Long-time readers of this blog, or knowers of me, are well aware that I have a severe needle phobia. Actually, to call it a needle phobia is an understatement. I have a crippling fear of any kind of medical work which involves me, my blood, pointy objects extracting my blood or touching my skin, and doctors in general. So, deciding to get pregnant was the ultimate in forced therapy. After a few months of actual cognitive therapy, some intensive internal work, and good medication, at 28 weeks pregnant I was able to accomplish my first ever blood draw. And I mean ever. Nearly 30 years of life and I’d escaped with no more than a finger prick or two and no shots since middle school.

After jumping that hurdle, I thought when my nurse midwife told me I should get a Tdap vaccine to help protect Baby G from pertussis (whooping cough), that it would be no sweat. Then, she told me they didn’t offer them at the birth center due to requirements around storing vaccines, so I could just pop into a CVS or Target – really any pharmacy, and just get one. That’s when I started to get nervous. It is one thing to face your fear in a nicely decorated room with a nurse midwife you’ve been bonding with over the past few months, some relaxing music, effective medication, and your husband squeezing your hand. It is another to walk up to a Publix pharmacist and ask them to perform a procedure on you in the middle of a grocery store which is literally the thing you fear most in the entire world. Like, seriously. I can’t undersell this. I’m so okay with child birth, and totally terrified of a tiny needle. Why? Because one is totally my body going into action and doing something it was programmed to do. The other is trusting someone else to inflict pain on my body for ultimately good reasons. It’s a mental thing. Totally mental.

So, yesterday was the day. Although he probably didn’t need it, I asked Brian to go with me and get one too. I then asked him to go first, totally chickened out myself, violently ugly cried, and told him this wasn’t happening. Poor Publix pharmacist. Probably the worst day of work he ever had. He was super nice and patient though. Mad props to Publix. I couldn’t have asked for a better person to do it, honestly, except for the nurses I’d been working with at my birth center. So we left the pharmacy area. I was so mad at myself, but just couldn’t face my fear. We go to check out (because we also came to buy groceries, duh), and I’m just mentally berating myself. The check out lady starts looking at Brian like he is a horrible person because my face is all red from my ugly cry. I can’t stand to hear her kindly asking if I’m okay, so I stalk off to the bathroom to give myself a pep talk.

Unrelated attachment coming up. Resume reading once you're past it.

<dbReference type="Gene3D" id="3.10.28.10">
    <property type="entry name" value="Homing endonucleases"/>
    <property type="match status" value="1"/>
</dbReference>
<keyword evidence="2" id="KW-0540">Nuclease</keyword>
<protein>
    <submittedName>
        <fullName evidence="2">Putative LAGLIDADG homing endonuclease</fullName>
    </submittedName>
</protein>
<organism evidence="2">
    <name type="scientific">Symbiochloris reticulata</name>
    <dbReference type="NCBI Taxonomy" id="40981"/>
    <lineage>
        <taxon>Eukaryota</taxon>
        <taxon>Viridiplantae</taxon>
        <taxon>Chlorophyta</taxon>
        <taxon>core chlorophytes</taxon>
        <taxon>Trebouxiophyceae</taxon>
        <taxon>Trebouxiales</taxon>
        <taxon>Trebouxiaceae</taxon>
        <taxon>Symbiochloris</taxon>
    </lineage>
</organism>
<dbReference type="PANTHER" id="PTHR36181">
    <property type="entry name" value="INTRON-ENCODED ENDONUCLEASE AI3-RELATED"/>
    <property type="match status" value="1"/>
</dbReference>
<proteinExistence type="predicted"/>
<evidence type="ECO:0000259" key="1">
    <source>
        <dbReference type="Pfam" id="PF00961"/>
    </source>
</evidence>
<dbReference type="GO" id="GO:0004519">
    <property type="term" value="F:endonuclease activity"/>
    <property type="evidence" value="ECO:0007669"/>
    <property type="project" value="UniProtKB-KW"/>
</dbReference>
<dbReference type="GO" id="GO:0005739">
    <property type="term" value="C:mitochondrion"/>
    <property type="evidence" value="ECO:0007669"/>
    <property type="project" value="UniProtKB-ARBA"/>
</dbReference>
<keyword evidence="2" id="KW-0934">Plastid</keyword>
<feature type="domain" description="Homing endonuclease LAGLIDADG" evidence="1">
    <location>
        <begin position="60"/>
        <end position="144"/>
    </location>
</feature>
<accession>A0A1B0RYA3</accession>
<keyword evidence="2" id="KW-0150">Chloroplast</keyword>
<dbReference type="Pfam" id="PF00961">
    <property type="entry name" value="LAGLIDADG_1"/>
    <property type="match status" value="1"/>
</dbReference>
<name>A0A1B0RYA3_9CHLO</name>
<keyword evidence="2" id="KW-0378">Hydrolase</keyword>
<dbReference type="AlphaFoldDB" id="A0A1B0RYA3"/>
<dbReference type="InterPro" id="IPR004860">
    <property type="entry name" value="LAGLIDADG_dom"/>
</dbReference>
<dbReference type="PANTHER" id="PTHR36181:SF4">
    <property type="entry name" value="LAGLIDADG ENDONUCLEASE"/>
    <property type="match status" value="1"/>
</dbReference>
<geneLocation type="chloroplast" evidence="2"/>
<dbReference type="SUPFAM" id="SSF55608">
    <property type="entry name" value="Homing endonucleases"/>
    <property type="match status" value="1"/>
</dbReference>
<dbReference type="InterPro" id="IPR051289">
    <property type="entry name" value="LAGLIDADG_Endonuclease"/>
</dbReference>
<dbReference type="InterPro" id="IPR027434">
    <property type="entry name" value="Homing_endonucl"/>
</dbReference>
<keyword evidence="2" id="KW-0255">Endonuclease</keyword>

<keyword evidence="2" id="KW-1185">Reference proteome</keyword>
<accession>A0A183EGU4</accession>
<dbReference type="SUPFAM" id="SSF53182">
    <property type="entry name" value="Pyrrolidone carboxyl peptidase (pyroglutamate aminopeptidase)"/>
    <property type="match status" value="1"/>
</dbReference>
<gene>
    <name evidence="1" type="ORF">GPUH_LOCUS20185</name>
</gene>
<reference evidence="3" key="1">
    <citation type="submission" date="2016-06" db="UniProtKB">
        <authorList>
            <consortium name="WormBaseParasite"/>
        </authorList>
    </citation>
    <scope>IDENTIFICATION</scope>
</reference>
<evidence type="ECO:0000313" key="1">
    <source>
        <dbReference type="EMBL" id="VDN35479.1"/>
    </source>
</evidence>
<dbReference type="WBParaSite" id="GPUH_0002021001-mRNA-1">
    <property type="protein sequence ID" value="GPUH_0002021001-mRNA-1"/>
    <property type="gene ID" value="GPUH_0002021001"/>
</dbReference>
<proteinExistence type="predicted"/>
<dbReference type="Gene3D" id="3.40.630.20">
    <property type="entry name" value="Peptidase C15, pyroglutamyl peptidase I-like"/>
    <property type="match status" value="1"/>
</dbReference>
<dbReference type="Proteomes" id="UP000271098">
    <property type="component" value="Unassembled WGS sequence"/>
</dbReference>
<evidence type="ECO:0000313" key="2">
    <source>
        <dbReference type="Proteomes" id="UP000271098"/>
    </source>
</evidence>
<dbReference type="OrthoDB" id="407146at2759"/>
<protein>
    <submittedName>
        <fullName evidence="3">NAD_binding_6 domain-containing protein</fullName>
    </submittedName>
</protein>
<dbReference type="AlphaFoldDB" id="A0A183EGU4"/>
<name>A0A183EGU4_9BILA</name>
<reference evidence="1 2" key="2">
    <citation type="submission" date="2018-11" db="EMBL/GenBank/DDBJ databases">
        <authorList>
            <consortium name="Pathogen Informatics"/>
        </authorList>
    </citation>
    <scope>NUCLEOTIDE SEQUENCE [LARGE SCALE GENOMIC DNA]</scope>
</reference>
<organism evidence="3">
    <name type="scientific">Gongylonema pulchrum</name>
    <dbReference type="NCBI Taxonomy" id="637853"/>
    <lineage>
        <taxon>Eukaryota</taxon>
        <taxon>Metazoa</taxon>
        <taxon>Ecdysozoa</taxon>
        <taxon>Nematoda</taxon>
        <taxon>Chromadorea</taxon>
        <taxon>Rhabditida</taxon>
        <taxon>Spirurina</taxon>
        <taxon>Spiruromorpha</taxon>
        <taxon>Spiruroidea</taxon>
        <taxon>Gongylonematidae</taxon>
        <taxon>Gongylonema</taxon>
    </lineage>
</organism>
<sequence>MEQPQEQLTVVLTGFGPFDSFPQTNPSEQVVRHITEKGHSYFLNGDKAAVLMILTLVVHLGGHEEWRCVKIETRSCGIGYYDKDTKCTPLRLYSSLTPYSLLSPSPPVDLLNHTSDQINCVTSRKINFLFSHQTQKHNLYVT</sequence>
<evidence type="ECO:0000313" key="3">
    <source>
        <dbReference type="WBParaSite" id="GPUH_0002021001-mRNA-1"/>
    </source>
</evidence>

“You can do this,” I say. “You will not let your baby be 1 of the 20 who die each year because you can’t handle a stupid prick which will take less than 5 seconds of your life. You are going to get back out there, walk up to the counter, and let Ryan (the pharmacist) give you this damn shot.”

And I did. Because already, I love this damn kid more than anything in the world. And although the chance might be a tiny one, whatever I can do to protect him where I can, I’m going to do it. And, just like my dad and mom used to do for me when I got those shots back in the day, I treated myself to ice cream after.